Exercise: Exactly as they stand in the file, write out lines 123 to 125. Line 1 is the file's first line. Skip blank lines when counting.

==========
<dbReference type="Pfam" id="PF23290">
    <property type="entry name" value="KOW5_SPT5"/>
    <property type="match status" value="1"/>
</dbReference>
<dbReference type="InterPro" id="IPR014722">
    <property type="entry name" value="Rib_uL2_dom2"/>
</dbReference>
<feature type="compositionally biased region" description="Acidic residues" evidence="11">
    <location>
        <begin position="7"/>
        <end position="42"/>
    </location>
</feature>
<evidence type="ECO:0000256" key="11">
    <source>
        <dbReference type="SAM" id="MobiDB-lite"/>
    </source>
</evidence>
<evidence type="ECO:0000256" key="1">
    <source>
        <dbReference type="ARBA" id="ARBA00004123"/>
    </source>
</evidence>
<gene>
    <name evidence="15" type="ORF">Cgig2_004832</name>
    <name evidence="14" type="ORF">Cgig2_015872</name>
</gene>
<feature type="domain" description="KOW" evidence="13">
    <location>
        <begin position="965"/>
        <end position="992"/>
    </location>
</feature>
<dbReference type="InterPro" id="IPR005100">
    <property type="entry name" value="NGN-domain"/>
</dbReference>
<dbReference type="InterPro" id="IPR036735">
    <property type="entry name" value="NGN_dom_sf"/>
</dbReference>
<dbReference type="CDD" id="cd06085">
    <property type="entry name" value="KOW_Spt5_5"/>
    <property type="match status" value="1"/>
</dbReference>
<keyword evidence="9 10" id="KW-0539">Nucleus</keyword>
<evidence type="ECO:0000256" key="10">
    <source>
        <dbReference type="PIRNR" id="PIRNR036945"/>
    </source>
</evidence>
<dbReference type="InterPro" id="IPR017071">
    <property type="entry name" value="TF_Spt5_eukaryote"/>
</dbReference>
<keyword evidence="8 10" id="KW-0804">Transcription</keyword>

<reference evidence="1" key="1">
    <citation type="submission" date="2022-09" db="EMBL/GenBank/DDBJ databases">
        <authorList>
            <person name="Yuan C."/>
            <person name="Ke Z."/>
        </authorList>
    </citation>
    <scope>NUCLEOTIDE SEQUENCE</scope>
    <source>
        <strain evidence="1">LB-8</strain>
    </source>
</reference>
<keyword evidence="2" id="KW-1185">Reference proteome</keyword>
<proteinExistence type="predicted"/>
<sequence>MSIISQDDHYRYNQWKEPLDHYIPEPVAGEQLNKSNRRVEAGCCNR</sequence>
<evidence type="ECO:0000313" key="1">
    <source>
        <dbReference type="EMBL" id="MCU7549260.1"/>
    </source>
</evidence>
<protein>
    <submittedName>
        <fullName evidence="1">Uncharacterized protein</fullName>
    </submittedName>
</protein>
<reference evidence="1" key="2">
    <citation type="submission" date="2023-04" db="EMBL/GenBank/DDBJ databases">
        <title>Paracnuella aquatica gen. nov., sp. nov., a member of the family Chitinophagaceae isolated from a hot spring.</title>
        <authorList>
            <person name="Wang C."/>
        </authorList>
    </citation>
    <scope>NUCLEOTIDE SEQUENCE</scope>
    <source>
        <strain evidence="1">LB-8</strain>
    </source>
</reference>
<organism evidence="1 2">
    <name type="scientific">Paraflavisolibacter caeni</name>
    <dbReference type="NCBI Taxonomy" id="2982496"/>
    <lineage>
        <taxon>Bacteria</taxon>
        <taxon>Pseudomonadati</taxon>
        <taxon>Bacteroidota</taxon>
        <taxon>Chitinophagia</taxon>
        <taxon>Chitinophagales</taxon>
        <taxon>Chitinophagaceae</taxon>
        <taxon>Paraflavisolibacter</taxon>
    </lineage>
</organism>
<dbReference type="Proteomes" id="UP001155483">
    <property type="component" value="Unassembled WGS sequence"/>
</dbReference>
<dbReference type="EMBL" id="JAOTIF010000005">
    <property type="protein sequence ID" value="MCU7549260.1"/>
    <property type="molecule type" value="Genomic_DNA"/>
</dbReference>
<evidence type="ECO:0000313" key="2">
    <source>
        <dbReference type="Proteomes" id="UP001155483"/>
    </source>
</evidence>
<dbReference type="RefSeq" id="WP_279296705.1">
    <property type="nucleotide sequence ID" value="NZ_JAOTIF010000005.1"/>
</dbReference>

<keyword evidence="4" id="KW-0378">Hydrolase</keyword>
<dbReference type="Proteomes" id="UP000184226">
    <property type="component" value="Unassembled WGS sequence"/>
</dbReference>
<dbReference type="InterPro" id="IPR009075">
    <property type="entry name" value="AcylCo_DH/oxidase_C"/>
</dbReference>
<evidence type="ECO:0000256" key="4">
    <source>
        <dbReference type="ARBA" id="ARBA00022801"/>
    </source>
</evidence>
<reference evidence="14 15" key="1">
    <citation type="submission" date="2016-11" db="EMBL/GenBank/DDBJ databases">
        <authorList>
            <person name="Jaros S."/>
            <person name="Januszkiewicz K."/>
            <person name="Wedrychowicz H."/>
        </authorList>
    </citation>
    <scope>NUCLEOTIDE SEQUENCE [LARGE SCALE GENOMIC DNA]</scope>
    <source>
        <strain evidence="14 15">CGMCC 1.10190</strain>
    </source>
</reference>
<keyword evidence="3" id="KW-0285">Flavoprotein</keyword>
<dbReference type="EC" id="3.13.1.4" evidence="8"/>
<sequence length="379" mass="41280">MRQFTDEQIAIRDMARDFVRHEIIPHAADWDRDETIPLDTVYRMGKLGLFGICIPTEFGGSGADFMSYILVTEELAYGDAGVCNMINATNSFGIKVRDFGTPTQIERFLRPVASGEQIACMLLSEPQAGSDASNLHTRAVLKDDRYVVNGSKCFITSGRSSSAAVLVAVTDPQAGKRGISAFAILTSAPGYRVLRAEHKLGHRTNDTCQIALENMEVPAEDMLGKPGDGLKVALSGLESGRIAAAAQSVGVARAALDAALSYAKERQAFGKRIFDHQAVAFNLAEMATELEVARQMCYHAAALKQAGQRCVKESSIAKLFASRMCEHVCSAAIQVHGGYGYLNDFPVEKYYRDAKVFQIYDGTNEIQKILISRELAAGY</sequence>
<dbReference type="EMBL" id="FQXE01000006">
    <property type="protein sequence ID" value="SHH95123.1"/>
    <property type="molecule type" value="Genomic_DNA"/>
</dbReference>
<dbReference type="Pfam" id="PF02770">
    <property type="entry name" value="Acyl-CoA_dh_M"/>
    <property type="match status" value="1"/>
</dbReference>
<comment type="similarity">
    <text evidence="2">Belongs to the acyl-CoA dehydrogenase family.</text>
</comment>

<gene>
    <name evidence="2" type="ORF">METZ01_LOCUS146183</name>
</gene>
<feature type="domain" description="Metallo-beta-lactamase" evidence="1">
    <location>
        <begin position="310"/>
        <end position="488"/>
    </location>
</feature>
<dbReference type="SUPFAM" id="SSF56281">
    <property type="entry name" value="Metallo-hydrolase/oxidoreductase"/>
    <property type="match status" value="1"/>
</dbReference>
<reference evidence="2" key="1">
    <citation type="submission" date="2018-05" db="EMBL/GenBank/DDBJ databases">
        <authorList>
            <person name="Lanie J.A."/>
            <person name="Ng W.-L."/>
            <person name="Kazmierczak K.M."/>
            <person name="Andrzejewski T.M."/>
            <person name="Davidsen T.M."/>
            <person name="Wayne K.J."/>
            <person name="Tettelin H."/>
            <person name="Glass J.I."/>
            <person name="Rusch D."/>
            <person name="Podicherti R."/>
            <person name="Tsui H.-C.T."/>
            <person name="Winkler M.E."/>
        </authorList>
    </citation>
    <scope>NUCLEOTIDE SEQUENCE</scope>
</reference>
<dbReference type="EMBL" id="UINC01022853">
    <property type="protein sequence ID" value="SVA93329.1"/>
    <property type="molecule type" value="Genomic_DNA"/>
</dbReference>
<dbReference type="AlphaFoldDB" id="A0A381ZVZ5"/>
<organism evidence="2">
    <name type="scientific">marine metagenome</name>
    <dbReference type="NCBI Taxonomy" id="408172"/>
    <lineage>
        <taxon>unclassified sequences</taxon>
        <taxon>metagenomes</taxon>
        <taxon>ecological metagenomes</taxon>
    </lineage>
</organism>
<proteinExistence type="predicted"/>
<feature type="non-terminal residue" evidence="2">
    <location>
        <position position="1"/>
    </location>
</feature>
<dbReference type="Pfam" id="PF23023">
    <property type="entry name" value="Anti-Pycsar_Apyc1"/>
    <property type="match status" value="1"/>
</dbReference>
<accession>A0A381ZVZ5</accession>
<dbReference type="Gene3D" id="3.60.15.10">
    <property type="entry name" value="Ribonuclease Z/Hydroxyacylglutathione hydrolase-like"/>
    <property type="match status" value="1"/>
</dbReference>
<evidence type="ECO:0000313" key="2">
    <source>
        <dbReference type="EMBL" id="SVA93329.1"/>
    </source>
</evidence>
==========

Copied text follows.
<dbReference type="InterPro" id="IPR009075">
    <property type="entry name" value="AcylCo_DH/oxidase_C"/>
</dbReference>